When You Lose a Loved One...A Consumer's Guide to Cemeteries and Funeral Services
In times of loss, we are faced with many difficult decisions involving our loved one's funeral service and burial arrangements. Unfortunately, it is during this time that consumers are most vulnerable to becoming victims of fraud.
The Securities and Business Regulation Division of the Office of Secretary of State oversees the business practices of preneed dealers, merchandise dealers and perpetual care cemeteries throughout Georgia, excluding those cemeteries that are family and church-owned.
To help sort the good from the bad, this brochure is designed to better acquaint you with the laws and rules regulating perpetual care cemeteries, preneed dealers, and merchandise dealers in our state. With this information, you will be better prepared and better informed when the time comes for the difficult decisions of loss to be made.
The Georgia Cemetery and Funeral Services Act
The Georgia Cemetery and Funeral Services Act of 2000 sets forth a limited regulatory program for registered cemeteries, preneed salespersons, preneed dealers and burial merchandise dealers. It requires all perpetual care cemeteries to be registered with the Office of Secretary of State. Perpetual care means the maintenance and the reasonable administration of the cemetery grounds and buildings in keeping with a properly maintained cemetery. The cemeteries subject to the act are required to maintain this registration with an annual renewal and filing of reports. Under the Act, the term "cemetery" does not include governmental-owned cemeteries, fraternal cemeteries, church and synagogue cemeteries or family burial plots.
A cemetery is required to post, visible to the public, a full and complete schedule of all charges for services offered. The service fees should include the cost of opening and closing the grave site. In many cemeteries, the cost of grave openings and closings are higher on weekends, holidays, or after a certain time of day.
Consumers should insist that any oral representations made to them regarding their purchase of cemetery spaces, funeral or burial merchandise or services be so noted in writing on the contract.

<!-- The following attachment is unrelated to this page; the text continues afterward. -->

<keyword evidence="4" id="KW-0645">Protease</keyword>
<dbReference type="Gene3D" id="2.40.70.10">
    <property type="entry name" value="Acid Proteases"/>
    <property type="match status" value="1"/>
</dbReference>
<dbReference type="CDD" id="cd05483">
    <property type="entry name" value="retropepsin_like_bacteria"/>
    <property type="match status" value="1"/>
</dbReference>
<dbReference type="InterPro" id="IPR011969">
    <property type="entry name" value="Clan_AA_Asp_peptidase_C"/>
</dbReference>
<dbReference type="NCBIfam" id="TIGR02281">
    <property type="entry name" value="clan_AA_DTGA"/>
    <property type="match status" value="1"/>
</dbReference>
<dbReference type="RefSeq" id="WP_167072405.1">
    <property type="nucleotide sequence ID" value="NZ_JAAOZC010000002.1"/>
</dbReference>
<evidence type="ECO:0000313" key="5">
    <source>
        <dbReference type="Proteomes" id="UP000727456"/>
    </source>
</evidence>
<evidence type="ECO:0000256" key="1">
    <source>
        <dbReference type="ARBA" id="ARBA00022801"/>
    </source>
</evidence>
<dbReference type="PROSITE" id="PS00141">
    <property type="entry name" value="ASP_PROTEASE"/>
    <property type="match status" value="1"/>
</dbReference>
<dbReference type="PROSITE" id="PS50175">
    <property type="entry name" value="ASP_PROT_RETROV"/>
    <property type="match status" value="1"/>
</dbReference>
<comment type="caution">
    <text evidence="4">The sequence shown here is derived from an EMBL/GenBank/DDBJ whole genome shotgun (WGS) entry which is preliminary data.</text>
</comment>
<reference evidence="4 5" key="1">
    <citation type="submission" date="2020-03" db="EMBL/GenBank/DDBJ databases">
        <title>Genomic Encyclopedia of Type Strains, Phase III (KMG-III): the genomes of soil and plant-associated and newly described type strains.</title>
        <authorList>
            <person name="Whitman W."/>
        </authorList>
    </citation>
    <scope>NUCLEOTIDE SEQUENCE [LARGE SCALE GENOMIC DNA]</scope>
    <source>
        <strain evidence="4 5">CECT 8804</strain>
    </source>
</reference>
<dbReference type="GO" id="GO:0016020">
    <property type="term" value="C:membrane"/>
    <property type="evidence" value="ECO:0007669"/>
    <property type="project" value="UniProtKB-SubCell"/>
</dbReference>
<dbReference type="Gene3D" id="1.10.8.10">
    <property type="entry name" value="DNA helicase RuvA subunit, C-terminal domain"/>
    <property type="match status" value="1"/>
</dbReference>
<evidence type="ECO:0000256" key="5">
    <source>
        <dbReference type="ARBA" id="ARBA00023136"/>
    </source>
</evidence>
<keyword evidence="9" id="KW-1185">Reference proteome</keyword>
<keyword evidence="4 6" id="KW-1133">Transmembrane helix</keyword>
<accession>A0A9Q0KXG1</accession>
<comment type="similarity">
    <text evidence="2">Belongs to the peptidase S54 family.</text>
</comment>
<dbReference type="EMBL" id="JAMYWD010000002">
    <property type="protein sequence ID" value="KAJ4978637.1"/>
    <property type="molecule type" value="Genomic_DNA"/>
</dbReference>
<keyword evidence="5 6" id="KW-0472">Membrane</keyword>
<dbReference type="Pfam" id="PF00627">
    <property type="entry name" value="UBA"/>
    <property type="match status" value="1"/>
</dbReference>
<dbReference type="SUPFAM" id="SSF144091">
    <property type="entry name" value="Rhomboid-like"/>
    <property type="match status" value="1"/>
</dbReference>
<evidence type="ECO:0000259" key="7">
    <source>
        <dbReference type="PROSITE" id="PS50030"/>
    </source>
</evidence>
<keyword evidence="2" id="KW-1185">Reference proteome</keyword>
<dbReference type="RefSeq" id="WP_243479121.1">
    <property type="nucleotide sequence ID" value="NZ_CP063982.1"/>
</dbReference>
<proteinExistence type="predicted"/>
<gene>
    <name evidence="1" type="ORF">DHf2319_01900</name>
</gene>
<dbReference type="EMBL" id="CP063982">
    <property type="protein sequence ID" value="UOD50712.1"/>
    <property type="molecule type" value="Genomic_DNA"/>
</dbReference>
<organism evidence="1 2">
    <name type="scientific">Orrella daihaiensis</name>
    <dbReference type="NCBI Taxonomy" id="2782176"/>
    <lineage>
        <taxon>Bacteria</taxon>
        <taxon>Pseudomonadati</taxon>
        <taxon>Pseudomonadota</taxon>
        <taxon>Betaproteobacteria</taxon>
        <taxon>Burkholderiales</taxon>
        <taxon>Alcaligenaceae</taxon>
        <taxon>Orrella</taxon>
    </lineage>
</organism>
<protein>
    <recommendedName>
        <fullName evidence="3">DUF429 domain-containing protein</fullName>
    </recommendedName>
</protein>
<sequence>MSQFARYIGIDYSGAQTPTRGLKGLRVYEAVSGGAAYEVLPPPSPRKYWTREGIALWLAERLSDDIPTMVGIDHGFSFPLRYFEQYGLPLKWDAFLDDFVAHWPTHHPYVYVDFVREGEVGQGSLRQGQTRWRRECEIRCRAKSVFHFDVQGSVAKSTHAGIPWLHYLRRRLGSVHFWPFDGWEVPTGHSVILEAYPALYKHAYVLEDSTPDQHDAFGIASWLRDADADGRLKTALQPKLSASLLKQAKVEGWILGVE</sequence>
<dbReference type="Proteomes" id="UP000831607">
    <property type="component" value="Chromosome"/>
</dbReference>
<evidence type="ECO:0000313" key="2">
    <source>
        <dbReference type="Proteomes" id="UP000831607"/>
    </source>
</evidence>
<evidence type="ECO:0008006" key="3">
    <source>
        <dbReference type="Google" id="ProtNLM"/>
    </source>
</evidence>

Consumer Checklist When Purchasing a
Cemetery Lot, Funeral or Burial Merchandise or Services
§ Make sure to look at the price list and compare prices on the contract with posted prices before signing the contract.
§ Make sure the contract has all itemized prices and specifies whether or not there will be any future costs.
§ Make sure any representations made to you are in writing in the contract. Oral representations are not enforceable.
§ Make sure the grave space is fully identified on the contract, with space number and location. Look at a map of the cemetery to ensure the space you are buying is located exactly where you believe it to be located.
§ Find out if your merchandise and space are transferable if you move locally or out of state. Details should be in writing.
§ Find out the cancellation and refund policy.
§ Look at the overall quality of the cemetery's maintenance and care before purchasing a cemetery lot.
§ Obtain a copy of the rules and regulations of the cemetery so you will know your rights and/or restrictions concerning, for example, placement of flowers, operating hours of cemetery and replacement of damaged or stolen merchandise.
§ A cemetery may not prevent installation of markers purchased from outside merchandise dealers on your plot, as long as the merchandise dealer meets the cemetery's reasonable rules and regulations which have been filed with the Office of Secretary of State and such merchandise dealer adheres to all rules and regulations of the Office of Secretary of State.
On November 1, 2002, this office issued two policy statements interpreting the Cemetery and Funeral Services Act of 2000 ("the Act"). These policy statements address certain sales practices engaged in by funeral homes. The conclusions expressed in those policy statements can be summarized as follows:
1. Life Insurance Policies. The use of a life insurance policy as a funding vehicle for sales of services and merchandise by a funeral home does not constitute a preneed sale under the Act if the customer retains both the sole ownership of the policy and the right to change the beneficiary and to revoke any assignment made in connection with the policy benefits.
2. Certificates of Deposit. The use of a certificate of deposit as a funding vehicle for sales of services and merchandise by a funeral home does not constitute a preneed sale if the customer retains both the sole ownership of the certificate and the right to revoke any payable-upon-death designation.
A funeral home that fails to register as a preneed dealer in supposed reliance upon one or both of the policy statements may be liable for civil penalties and other sanctions if the circumstances in fact require registration. Therefore, if you intend to utilize life insurance policies or certificates of deposit as funding vehicles, you are strongly encouraged to review the applicable policy statement in detail with your own legal counsel.(available in Adobe Acrobat format)
Policy Statement - Use of Certificates of Deposit for Funding the Purchase of Preneed Funeral Services and Merchandise (available in Adobe Acrobat format)
For additional information, please call our